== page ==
Diamonds come in a variety of shapes, colours, and sizes, and no two diamonds are exactly alike. To ensure you’re getting your money’s worth, it’s essential to know what to look for when making an investment in something like a pink diamond ring.
The most important factor to consider when purchasing a diamond is the four Cs of diamond quality–carat, colour, clarity, and cut. Jewellers around the world use the four Cs to describe and evaluate individual diamonds.
A diamond’s carat weight is associated with its quality and value, as larger diamonds are typically worth more than smaller ones. A calibrated digital scale is used to measure a diamond’s carat weight, but a high carat weight does not automatically point to a more valuable diamond. This is because the carat weight is just one of the many factors that affect the diamond’s value.
For instance, a two-carat diamond with lesser colour and clarity can be cheaper than a one-carat diamond with higher clarity. When assessing a diamond’s carat weight, it’s also important not to go by face value. Some diamonds may look bigger than others (simply because of the unique shape of the diamond), even if they have the exact same carat weight.
While the weight can give you a general idea of a diamond’s value, remember to always consider all four Cs together and not just carat weight alone.
A diamond’s colour quality is the biggest indicator of its value. A perfect diamond is said to be colourless–the lower the quality of the diamond, the more tinges of yellow or brown are visible in the stone.
A diamond’s colour quality is assessed using a twenty-three-colour grading scale:
- Colourless (D to F)
- Near Colourless (G to J)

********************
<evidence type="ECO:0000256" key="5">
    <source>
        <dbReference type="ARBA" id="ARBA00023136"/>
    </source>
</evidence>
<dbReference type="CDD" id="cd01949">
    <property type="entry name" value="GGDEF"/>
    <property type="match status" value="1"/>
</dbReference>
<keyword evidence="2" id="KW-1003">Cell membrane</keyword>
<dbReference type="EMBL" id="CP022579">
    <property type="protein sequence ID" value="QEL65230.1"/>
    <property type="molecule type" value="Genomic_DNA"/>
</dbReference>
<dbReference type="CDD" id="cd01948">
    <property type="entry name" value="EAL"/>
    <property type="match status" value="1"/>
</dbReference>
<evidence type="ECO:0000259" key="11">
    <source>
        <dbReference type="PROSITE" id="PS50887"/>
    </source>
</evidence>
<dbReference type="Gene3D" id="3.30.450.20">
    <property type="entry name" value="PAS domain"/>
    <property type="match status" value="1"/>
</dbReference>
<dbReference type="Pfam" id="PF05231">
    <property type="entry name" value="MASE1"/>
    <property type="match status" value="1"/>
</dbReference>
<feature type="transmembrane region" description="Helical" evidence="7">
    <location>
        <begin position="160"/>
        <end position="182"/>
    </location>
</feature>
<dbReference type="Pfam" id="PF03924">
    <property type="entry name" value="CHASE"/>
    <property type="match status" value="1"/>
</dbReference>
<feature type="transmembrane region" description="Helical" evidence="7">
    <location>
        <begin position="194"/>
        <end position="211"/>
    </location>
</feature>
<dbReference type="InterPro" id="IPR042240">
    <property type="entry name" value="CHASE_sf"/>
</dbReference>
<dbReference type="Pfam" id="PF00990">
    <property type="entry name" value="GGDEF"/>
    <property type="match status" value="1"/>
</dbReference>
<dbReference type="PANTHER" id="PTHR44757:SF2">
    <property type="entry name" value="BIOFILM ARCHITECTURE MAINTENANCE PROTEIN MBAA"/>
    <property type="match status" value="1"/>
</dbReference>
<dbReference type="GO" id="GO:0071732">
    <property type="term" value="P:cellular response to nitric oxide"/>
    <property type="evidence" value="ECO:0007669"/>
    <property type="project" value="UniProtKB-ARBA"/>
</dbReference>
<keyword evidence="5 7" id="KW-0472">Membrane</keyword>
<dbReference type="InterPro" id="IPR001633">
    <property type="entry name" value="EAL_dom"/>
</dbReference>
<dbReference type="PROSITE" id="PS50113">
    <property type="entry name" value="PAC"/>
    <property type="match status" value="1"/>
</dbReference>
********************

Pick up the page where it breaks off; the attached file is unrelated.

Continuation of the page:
- Faint (K to M)
- Very Light (N to R)
- Light (S to Z)
The closer to colourless a diamond is, the greater its value. One way to judge the colour quality of a stone by yourself is by placing it on a white sheet of paper and observing it under strong lighting to identify any colour tinges. Many of these colour distinctions are incredibly subtle and can be nearly invisible to the untrained eye. Nevertheless, they do have a significant impact on the diamond’s value and quality.
Interestingly, if the colour of the diamond is judged to be fancy or rare, such as a red diamond, pink diamond, or canary yellow diamond, this makes the diamond far more valuable than the average colourless diamond.
The clarity rating of a diamond depends on its surface imperfections–a poorer clarity quality means there are chips, discolourations, or surface aberrations that impair the brilliance of the stone.
Clarity is considered important because clearer diamonds are incredibly rare in nature. Diamonds with lower clarity grades are also more susceptible to chipping, cracking, or shattering, which is why they are considered less valuable. Keep in mind that diamonds with lower clarity grades can appear flawless to the untrained eye, so it doesn’t necessarily take away from the beauty of these stones.
Last but not the least, the cut quality of your diamond is all about how it looks to the naked eye. A well-cut diamond is designed to interact with light beautifully and dazzle from all angles. While judging the cut quality of shapes is rather subjective, a well-cut diamond will always have more life and sparkle than one with lower cut quality.
A well-cut diamond also offers a perfect contrast between the light and shadowed areas of the stone, giving it that brilliant, sharp-edged, and reflective appearance. Generally, professionals use a ten-point cut quality scale to grade diamonds, but this varies among jewellers around the globe.
It’s important not to confuse cut quality with a diamond’s shape. While the cut is often used to refer to the shape of the diamond, they are not the same. The cut quality refers to the precision with which the diamond is cut and how well it reflects light, while the shape relates to varieties such as pear, oval, cushion, heart, radiant, and more.
Ready to make your next high-quality diamond purchase and wondering if luxury jewellery is worth it? We’ve got you covered–take a look at our latest post.